Le Bain Douche

January 11, 2007 at 2:16 pm | Posted in backstory, vie quotidienne | 13 Comments

In the realm of science and technology, there’s no question that the French have achieved many great things. Louis Pasteur, Marie Curie, Joseph Louis Gay-Lussac: all worked hard to demystify the world around us and improve the lot of humanity.

And yet, one scientific mystery still remains: what the hell is up with French showers? I’ve lived in many different French homes, stayed in many hotels, and wherever I am, the shower is always the same*: a pathetic little nozzle fixed on the end of a long, flexible tube and suspended from a hook on the wall. Exhibit A:

shower up

This is how a normal French shower looks. And I suppose French people will try to justify its design — they might note that the detachable shower head is the height of convenience, allowing you to point the nozzle directly where you want it. And sure, I’ll grant, that might occasionally be useful.

The problem is, I need both hands free to wash my hair. And that little hook that’s supposed to keep the nozzle pointed at my head? It’s not working! Half the designs I’ve seen send the nozzle clattering to the floor every time you turn on the water. And the one I’ve got now? It does this:

shower down

Not useful! In the past, when this has happened, I’ve taken my soggy self over to the tool cabinet to fetch a screwdriver, and within a couple minutes had the whole contraption right as rain (so to speak). But this morning? That tactic is fruitless. No longer happy with the occasional disruption of daily life (a shower manif, you might say), the shower head has staged a full-on revolt.

I guess the threads on the screw are worn out or something, but no amount of tightening will convince the head to remain upright for more than a few seconds. How do the French put up with this sort of thing?

The whole ordeal has got me thinking: how is it, in this age of globalization, that France and America can have such different approaches to a tool that each of us uses every day? Why is it that I can get a crappy cheeseburger in McDonalds all around this city, but I can’t wash my hair without getting banged in the head by my shower nozzle every morning?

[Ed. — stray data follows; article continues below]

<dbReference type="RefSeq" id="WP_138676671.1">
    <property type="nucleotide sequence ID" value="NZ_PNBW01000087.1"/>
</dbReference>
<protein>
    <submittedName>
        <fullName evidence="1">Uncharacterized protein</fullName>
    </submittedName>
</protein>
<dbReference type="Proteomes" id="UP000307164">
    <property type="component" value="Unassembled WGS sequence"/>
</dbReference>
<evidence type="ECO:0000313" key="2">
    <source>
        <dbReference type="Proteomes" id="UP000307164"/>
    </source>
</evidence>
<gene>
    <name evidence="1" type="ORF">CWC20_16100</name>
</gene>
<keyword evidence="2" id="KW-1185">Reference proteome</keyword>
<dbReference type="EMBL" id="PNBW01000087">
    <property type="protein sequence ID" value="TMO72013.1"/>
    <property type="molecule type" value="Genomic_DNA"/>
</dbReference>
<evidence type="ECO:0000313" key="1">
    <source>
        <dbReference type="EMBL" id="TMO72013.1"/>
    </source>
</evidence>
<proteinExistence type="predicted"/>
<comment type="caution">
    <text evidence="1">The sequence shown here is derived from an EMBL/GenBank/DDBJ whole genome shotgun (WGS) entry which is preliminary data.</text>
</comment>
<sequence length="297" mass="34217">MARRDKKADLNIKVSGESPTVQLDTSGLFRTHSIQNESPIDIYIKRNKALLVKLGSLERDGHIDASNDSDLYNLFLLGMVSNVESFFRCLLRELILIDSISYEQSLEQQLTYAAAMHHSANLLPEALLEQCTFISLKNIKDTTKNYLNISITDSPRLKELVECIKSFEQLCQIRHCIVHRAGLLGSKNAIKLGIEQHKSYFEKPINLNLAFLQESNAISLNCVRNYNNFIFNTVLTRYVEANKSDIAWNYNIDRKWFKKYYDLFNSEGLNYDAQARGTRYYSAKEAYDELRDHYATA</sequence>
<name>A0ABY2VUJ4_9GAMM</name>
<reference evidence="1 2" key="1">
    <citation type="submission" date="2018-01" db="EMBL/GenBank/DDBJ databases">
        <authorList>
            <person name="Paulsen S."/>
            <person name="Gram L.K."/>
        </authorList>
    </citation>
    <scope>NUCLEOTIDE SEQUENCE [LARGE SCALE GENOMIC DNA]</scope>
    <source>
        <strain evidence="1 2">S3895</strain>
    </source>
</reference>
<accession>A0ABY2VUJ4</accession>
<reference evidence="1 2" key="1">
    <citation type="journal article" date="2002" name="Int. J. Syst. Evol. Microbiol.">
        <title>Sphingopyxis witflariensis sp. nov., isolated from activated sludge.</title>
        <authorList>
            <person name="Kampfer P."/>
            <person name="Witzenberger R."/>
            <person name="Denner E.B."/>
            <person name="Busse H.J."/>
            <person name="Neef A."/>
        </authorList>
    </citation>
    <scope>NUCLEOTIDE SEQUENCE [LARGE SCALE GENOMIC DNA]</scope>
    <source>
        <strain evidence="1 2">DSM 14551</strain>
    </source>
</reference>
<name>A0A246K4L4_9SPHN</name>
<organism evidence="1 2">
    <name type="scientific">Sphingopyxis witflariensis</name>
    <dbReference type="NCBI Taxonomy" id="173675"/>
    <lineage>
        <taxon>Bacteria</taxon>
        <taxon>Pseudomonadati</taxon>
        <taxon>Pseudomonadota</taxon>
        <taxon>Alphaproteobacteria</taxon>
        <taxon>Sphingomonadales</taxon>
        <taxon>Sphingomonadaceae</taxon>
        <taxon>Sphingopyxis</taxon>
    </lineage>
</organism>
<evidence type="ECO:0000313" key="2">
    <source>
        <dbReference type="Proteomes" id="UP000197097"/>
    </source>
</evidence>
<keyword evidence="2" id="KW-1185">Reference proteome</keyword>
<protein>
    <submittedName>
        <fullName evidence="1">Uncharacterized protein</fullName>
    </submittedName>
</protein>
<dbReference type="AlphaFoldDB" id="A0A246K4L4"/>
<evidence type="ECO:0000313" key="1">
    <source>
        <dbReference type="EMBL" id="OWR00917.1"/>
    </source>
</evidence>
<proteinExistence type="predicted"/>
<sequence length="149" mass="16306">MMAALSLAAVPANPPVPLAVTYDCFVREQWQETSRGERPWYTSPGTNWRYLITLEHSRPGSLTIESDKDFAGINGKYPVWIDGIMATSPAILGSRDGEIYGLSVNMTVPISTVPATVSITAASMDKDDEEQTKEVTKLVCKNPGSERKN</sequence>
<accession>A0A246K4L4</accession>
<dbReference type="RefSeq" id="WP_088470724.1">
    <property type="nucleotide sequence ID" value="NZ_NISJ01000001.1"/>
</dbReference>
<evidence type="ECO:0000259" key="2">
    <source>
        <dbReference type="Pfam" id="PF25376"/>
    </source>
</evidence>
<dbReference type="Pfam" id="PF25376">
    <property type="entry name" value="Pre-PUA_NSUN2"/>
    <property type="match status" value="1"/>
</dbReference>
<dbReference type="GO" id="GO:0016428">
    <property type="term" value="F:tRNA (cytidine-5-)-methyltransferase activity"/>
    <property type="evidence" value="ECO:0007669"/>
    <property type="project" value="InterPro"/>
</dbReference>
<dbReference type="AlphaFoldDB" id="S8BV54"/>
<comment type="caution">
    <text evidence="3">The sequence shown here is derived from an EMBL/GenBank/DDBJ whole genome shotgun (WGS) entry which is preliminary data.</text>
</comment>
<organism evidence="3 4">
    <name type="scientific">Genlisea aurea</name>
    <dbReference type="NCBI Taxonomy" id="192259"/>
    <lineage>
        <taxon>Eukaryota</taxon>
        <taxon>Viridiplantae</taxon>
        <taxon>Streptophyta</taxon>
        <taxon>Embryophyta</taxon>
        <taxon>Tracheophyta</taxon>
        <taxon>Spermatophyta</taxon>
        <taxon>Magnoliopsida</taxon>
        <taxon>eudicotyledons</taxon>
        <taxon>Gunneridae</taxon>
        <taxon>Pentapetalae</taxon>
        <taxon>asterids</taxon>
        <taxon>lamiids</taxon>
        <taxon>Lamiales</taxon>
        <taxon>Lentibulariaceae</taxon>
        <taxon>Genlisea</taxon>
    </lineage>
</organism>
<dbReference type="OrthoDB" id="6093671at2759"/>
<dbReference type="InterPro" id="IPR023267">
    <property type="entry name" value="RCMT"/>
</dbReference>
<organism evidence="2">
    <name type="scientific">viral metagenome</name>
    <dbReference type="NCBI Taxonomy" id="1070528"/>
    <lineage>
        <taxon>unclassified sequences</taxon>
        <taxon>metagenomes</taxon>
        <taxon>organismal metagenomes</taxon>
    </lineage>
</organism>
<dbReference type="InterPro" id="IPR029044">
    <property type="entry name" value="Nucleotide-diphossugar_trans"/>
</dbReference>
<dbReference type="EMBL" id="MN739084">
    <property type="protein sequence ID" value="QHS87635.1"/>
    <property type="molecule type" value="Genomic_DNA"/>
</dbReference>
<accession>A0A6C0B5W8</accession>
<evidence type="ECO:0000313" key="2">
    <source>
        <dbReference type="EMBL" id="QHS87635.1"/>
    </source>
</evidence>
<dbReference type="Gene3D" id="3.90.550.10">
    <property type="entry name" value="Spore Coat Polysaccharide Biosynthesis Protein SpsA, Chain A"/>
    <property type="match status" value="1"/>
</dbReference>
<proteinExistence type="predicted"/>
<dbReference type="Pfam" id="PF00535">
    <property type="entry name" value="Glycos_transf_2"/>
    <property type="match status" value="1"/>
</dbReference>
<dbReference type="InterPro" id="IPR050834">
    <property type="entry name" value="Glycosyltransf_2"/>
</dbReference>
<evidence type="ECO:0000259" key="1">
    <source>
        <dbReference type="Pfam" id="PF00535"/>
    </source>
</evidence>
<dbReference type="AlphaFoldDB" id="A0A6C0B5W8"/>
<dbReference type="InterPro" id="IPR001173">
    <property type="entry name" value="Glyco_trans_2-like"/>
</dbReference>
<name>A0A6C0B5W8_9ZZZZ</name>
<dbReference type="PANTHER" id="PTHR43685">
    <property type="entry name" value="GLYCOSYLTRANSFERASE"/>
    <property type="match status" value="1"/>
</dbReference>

*Except for my French summer camp, which had showers in what I affectionately call the “concentration camp” style. Basically, they herded all the kids into a room, told us to strip, and water shot down from near the ceiling in chilly, fifteen second bursts.



  1. They have the same kind of showers in Germany…when I studied there I perfected the technique of holding it between my knees when I shampooed. Actually, mine wasn’t even attached shower-style (it was down by the bath), so it did involve a lot of getting used to!

  2. Between your knees? Ach, how unbearably awful. How do europeans was their hair?

  3. I noticed the same thing while I was in Italy. That and the drain in the floor issues that cause me to ruin my knee for weeks and the fact that they were all very very small.

    But I was only in hotels.

  4. This post cracks me up! My trick was to either hold the thing between my knees, like Stephanie, or to step away from the spray to wash my hair. I guess that you could keep warm by just sticking your head closer to the wall when you wash your hair, letting the water cascade down your back.

    Also, I am fully loving the evidence of lime scale on the shower head. Vive le tartre! (um, just kidding.)

  5. Alison – now I realize I totally should have cleaned and decalcified (delimed?) the shower before I took these. But I’m totally too lazy. Enh, as long as the water comes out.

  6. I take baths or shower sitting down. Problem solved.

  7. JChevais, I wonder if that is indeed what most French people do. Personally I hate baths or anything resembling them, but that probably makes me weird.

  8. It’s what my husband does… and he’s french.

    But he’s weird too. So it’s a close call.

  9. Well, I only currently have a stand-up shower, and even though I never even really take baths when I actually HAVE a bathtub, for some reason I miss the simple SPACE of a bathtub… And I feel for you here, Amy — I too have just had to adapt to the French system, usually doing like Stephanie with the holding-between-the-knees technique. But to be honest with you, the technique I use most often is the I-have-to-be-economical one anyway, which translates to simply turning off the water while I shampoo! (our hot water runs out pretty quickly, so I have to be as thrifty as possible!) I’ve learned to take pretty fast showers and always to shut off the flow of water while soaping up. It’s a pain, and as a result, showering is certainly not the pleasure it once was, but oh well — again, when forced to adapt…

  10. Seriously, Alice? How awful, I don’t know if I could live like that. Long hot showers are one of my major joys in life.

  11. Iceland has the best showers in the world, and the hottest water. This is going to be a great shock to me next month when I move to Dublin where they have the second worst showers in th world, next to France.

    And hello, by the way. Found your blog via your funny comment re “underwater chickens” over at Petite’s place.

  12. Welcome, Annie! I hope you enjoy Dublin, bad showers be damned.

  13. easy to explain– sad to say, showers don’t have the same definition here as we’re accustomed to– here it’s get in and get out, not get in and languish under the hot water. So the hook on the wall isn’t meant to douse your head with water, hands-free– it’s just to put the nozzle down somewhere while you wash.

    one day when we have a super-nice, renovated bathroom, we can all take american-style showers. can’t wait…

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